The Madras House

by Harley Granville Barker
Orange Tree, Richmond

Production photo
Production photo

Everybody who attended Peter Gill's delightful revival of The Voysey Inheritance at the National Theatre must have been longing to see more plays by Harley Granville Barker.

The Madras House, first seen in 1910, was also produced at the National but some 30 years ago, when a version directed by William Gaskill starred Paul Scofield, and has only once appeared since.

This contemporary of Shaw wrote insightful dramas that should still have a place in the repertoire today. It is hardly surprising that the master of the neglected work, Sam Walters who recently gave us The Marrying of Anne Leete, should be the man to bring back another of the playwright's most highly regarded works.

This is a long play that requires a massive cast and technically Walters and his designer Tim Meacock have worked wonders to fit a cast of just under twenty on to the Orange Tree's small stage space.

The play is in four acts and these are so distinct as to be almost like separate plays. Each of them features the Huxtable and Madras families, well-to-do traders who are connected by marriage.

The first act is set in the Huxtables' living room and shows us a family rather like that of Bernarda Alba, containing a simpering gaggle of six unmarried daughters, all with limited prospects. The family is about to be turned upside down by the sale of the Madras House, a fashionable Bond Street ladies clothing establishment that has been run by father Henry Huxtable (Geoff Leesly) for the last three decades.

The sale is being brokered by dapper young Philip Madras, very well played by Timothy Watson, who has taken over from his father, Richard Durden's eccentric Constantine.

This part of the play is an enjoyable family comedy of manners which presents a good picture of life amongst the wealthier classes in Edwardian England.

The second act is completely different, as Philip presides over a debate and a battle about morality after one of his staff members, Marion Yates, played by Octavia Walters on top form, is discovered to be pregnant, while unmarried.

The recriminations bring out the conflict between a generation that still believes in the puritanical life demanded by the times of Queen Victoria and a younger group who would like much greater freedom.

The split between young and old is so pronounced that the lack of mutual understanding could not have been greater had one of the participants come from outer space.

This allows an opportunity for much humour, particularly from David Antrobus as a downtrodden husband, who gives another nice cameo as a prissy manager on mannequins later on.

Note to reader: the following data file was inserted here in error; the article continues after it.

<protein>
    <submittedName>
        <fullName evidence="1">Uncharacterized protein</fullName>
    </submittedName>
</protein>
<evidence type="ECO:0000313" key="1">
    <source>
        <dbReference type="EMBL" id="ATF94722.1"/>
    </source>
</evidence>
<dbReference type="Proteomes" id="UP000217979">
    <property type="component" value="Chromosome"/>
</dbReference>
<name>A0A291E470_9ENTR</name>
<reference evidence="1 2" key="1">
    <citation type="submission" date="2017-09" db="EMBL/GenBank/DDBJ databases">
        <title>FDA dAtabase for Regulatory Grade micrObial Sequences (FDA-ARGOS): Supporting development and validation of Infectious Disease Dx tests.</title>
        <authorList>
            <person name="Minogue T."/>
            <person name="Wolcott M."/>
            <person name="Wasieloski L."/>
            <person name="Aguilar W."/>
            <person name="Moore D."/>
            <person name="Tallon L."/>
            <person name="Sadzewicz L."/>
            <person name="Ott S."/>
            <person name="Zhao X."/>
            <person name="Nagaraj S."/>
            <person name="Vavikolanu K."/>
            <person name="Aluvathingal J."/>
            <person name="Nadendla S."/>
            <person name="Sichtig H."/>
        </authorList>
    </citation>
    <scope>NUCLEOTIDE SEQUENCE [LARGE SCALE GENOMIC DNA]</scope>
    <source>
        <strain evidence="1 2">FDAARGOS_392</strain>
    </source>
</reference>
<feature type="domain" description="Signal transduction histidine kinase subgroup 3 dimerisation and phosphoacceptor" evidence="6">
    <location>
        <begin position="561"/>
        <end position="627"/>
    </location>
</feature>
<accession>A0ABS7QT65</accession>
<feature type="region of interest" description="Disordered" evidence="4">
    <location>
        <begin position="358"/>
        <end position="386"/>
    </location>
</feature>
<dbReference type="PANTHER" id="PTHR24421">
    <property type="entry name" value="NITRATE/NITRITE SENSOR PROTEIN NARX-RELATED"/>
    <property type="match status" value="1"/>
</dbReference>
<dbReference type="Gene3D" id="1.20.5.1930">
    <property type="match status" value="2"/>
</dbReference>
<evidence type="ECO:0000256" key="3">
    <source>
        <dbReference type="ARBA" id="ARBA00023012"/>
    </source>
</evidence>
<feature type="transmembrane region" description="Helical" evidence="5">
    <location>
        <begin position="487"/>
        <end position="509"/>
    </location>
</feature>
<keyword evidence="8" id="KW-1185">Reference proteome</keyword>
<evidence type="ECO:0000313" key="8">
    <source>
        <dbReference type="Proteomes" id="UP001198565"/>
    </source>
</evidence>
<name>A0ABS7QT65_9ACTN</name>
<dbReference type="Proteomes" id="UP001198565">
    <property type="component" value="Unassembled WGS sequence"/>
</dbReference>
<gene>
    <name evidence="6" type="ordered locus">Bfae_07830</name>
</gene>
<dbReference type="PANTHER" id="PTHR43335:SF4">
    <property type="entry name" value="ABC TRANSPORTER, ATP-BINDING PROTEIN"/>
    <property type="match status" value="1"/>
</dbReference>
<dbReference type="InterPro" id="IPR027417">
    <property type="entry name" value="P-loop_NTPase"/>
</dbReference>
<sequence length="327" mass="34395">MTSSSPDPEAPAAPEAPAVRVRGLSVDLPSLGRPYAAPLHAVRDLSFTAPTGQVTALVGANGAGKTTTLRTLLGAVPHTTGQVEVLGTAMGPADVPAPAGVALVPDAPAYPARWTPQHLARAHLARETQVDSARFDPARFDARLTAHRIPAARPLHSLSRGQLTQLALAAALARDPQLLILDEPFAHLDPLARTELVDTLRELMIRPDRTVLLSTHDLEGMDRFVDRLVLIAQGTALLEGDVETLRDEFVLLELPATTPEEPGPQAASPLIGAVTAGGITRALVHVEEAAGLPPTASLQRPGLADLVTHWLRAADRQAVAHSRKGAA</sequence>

Next, the play moves on to a board meeting debate about the future of the company, with overtly aggressive American commercial attitudes to the fore, much to the discomfort of the British traditionalists.

On Constantine's arrival, this develops into a rather theoretical discussion about the merits of becoming a Mohammedan, as he has, seemingly for the scope that this gives him to run a harem of wives. While much of the chit-chat is quaint, some of the fundamentalist ideas propounded demonstrate that nothing much has changed in the last century.

The final act attempts to pull together what has gone before, initially in the first meeting for thirty years between Constantine Madras and his martyred wife Amelia. Jan Carey does well in the latter part managing to keep a sour look of perpetual disappointment on her face throughout the play.

Their reconciliation is a failure but that between Philip and his own wife Jessica (played by Catherine Hamilton), in which they iron out their own problems, is far more successful. We also resolve the mystery of who fathered Miss Yates' child.

This three-and-a-quarter hour play contains much to delight; particularly in the scenes of social comment considering the lives of enslaved workers who are forced to "live in" never seeing loved ones and rarely escaping from the premises. Granville Barker also makes some worthwhile political points and allows us to focus on a society that within a few years would be transformed for ever by the War to End All Wars that didn't.

Reviewer: Philip Fisher

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